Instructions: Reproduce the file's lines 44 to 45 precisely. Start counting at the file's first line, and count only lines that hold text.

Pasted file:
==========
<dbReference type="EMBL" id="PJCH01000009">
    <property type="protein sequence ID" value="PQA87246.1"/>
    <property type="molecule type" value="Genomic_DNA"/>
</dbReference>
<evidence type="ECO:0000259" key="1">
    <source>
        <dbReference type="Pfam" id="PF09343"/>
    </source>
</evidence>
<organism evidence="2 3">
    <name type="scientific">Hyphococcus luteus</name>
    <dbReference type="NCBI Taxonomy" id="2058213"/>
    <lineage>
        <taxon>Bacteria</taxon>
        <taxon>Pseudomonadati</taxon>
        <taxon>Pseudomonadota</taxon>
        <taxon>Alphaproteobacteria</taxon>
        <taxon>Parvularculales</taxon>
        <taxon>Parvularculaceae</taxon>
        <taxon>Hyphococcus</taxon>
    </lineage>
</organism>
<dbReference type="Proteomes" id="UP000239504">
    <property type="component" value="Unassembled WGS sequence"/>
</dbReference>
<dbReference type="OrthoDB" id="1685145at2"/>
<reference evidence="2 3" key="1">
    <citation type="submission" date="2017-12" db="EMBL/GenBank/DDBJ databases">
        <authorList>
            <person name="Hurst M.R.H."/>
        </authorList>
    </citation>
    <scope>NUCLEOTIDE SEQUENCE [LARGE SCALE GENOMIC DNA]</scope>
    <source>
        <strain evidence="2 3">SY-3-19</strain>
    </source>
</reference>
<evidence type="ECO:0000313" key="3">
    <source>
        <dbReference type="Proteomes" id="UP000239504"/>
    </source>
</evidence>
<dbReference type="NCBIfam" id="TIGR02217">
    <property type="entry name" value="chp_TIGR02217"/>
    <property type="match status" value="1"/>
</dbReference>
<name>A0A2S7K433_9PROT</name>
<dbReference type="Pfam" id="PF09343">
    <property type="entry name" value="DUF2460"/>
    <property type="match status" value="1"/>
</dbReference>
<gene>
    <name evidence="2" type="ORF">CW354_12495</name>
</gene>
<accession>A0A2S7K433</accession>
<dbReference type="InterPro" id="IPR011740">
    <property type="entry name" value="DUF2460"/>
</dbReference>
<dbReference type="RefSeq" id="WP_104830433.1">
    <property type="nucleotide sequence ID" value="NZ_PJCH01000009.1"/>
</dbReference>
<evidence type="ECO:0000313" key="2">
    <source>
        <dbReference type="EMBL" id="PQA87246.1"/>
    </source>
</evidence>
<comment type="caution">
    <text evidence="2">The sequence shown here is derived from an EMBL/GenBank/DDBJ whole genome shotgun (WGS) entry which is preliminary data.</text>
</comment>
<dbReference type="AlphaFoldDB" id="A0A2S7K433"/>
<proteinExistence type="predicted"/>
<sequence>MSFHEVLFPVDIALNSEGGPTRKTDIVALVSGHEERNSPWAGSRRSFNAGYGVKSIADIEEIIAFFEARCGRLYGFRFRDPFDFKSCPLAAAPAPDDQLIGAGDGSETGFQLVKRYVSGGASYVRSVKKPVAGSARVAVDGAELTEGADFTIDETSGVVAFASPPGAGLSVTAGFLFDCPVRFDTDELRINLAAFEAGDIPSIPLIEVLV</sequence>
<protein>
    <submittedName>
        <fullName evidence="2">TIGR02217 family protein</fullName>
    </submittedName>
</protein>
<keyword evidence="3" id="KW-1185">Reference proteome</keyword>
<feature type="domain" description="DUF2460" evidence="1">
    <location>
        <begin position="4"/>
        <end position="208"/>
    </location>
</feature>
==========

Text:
    <property type="entry name" value="chp_TIGR02217"/>
    <property type="match status" value="1"/>